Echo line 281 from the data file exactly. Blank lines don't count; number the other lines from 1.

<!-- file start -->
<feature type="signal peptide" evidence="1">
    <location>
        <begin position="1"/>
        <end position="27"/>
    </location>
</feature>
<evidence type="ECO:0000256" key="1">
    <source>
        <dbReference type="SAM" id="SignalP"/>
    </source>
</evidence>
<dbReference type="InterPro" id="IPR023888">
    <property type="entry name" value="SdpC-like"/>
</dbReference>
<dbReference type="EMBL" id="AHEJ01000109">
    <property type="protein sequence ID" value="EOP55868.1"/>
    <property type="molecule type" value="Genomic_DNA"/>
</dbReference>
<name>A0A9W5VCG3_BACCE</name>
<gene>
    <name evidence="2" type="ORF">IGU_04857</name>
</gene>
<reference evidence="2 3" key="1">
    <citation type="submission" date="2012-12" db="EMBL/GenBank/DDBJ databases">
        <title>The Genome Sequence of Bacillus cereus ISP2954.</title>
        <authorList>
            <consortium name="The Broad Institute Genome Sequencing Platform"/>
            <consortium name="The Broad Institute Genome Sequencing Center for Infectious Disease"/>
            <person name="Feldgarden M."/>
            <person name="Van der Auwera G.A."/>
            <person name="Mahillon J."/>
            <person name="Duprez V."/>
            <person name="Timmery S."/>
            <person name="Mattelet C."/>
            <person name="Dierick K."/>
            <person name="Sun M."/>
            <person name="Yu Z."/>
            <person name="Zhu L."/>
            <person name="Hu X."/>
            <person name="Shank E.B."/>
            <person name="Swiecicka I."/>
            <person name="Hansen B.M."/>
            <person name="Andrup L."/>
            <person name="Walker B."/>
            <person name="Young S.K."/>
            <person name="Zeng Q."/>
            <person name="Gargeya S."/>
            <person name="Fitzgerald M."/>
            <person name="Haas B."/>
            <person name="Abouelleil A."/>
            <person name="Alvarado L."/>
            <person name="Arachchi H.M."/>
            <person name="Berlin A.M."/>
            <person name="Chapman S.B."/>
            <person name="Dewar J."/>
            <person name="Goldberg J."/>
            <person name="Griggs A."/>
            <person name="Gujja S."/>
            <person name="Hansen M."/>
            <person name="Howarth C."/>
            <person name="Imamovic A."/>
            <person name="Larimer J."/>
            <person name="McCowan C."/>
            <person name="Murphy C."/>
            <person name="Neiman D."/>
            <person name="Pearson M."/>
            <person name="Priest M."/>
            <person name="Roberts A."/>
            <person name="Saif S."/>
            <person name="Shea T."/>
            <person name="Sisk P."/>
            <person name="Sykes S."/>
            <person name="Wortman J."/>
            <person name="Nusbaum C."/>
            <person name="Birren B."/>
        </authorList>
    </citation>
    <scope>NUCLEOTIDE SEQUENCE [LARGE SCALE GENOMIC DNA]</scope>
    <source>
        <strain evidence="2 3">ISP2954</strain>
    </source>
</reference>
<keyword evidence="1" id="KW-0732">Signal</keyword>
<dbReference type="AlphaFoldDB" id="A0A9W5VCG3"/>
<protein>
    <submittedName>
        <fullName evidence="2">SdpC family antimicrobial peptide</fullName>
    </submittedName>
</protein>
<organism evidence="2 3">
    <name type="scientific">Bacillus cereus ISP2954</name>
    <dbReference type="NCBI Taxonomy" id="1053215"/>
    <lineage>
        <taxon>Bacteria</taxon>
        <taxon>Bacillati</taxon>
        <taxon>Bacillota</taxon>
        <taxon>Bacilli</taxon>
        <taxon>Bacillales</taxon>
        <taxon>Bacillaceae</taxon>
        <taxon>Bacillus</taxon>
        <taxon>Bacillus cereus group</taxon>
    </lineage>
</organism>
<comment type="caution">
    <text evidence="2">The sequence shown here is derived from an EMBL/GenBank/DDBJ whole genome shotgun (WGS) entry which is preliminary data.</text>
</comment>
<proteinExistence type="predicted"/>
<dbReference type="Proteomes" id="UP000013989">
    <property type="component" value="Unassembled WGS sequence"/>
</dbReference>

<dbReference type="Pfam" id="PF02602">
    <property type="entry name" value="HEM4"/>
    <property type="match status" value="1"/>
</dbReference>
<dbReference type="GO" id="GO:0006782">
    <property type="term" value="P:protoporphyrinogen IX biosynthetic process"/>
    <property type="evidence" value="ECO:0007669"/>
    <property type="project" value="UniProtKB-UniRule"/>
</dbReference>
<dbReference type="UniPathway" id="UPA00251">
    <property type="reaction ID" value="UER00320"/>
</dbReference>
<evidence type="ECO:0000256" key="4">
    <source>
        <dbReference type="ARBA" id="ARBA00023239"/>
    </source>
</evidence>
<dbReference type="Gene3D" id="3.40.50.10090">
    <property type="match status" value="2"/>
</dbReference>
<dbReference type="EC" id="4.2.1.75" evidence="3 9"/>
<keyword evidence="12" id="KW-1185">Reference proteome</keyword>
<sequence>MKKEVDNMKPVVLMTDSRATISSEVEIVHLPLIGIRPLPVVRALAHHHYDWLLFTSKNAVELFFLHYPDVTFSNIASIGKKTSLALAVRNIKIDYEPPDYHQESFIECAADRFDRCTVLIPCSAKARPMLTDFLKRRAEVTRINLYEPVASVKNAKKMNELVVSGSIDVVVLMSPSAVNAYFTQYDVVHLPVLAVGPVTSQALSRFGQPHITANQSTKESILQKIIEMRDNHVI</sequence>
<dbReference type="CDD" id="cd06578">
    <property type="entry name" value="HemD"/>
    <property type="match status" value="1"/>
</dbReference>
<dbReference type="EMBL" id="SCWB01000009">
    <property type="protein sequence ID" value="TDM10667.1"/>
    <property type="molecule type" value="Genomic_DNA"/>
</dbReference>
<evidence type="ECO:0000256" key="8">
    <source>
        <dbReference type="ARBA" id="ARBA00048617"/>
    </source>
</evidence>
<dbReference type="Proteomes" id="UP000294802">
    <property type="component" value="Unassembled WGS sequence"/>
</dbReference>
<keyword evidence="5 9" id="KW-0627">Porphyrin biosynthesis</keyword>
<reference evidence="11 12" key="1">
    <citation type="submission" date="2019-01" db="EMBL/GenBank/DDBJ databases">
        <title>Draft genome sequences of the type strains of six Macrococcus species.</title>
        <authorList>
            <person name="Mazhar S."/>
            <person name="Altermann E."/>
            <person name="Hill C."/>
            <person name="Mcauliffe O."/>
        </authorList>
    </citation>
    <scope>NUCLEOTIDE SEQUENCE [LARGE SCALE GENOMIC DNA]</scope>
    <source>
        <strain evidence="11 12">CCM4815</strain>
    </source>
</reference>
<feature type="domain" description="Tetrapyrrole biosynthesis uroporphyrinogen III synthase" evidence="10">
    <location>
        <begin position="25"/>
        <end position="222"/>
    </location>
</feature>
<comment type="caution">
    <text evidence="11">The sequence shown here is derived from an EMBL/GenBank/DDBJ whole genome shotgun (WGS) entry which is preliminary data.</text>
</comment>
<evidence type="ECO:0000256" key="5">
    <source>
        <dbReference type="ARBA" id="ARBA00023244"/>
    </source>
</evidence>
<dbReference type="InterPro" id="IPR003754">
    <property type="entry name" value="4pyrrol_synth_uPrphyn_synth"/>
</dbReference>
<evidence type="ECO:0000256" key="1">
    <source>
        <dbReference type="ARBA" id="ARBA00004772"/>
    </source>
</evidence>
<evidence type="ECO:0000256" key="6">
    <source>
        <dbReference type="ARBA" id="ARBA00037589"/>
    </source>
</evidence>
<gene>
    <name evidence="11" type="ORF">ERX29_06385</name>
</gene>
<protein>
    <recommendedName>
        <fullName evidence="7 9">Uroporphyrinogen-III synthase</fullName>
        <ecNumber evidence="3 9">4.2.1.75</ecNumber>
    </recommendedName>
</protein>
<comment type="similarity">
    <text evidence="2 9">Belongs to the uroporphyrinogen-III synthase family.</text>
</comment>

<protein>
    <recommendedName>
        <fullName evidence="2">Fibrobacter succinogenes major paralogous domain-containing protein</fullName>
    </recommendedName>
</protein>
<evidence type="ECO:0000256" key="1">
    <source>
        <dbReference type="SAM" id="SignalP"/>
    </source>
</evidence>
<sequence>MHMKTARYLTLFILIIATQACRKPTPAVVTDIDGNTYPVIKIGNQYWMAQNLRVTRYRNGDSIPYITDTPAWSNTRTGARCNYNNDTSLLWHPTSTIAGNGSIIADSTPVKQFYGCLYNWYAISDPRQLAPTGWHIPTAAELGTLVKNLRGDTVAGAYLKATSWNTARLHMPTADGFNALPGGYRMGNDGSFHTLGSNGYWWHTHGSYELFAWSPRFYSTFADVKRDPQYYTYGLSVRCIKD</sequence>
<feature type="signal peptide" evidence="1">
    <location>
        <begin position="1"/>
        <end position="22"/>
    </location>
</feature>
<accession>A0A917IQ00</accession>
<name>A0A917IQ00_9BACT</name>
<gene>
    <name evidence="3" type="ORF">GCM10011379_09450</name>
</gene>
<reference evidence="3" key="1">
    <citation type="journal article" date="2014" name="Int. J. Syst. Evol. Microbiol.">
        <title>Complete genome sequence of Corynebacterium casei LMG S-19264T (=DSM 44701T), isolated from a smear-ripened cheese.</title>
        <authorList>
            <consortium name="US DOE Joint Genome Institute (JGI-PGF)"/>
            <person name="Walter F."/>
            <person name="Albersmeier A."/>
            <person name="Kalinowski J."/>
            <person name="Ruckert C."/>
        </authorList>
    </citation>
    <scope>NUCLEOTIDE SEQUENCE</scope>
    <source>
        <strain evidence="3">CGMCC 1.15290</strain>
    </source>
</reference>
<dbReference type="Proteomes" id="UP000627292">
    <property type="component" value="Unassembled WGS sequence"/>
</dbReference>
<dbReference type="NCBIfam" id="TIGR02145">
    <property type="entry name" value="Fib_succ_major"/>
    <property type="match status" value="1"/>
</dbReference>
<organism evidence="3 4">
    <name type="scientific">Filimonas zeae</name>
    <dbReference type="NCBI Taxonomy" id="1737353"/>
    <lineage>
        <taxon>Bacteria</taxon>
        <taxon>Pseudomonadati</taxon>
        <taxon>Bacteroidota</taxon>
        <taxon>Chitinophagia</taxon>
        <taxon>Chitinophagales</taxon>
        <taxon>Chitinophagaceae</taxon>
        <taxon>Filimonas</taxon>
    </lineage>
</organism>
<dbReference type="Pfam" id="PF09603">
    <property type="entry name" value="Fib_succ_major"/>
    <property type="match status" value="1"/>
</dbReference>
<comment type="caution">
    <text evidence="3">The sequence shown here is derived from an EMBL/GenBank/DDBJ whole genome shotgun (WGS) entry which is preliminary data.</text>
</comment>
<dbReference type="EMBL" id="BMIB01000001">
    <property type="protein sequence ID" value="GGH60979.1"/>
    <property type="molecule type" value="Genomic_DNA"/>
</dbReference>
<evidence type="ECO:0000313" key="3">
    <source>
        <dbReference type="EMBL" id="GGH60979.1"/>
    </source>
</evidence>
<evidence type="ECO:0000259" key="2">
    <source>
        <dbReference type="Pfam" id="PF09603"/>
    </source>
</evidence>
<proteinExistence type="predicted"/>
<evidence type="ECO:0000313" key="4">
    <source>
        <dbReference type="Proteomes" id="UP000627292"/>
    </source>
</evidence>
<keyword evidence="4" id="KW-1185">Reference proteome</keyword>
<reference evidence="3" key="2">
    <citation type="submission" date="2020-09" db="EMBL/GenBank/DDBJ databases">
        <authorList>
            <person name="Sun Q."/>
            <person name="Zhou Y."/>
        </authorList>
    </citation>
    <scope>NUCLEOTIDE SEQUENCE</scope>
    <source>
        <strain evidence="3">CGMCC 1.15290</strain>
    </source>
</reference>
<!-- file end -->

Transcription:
        <dbReference type="Pfam" id="PF09603"/>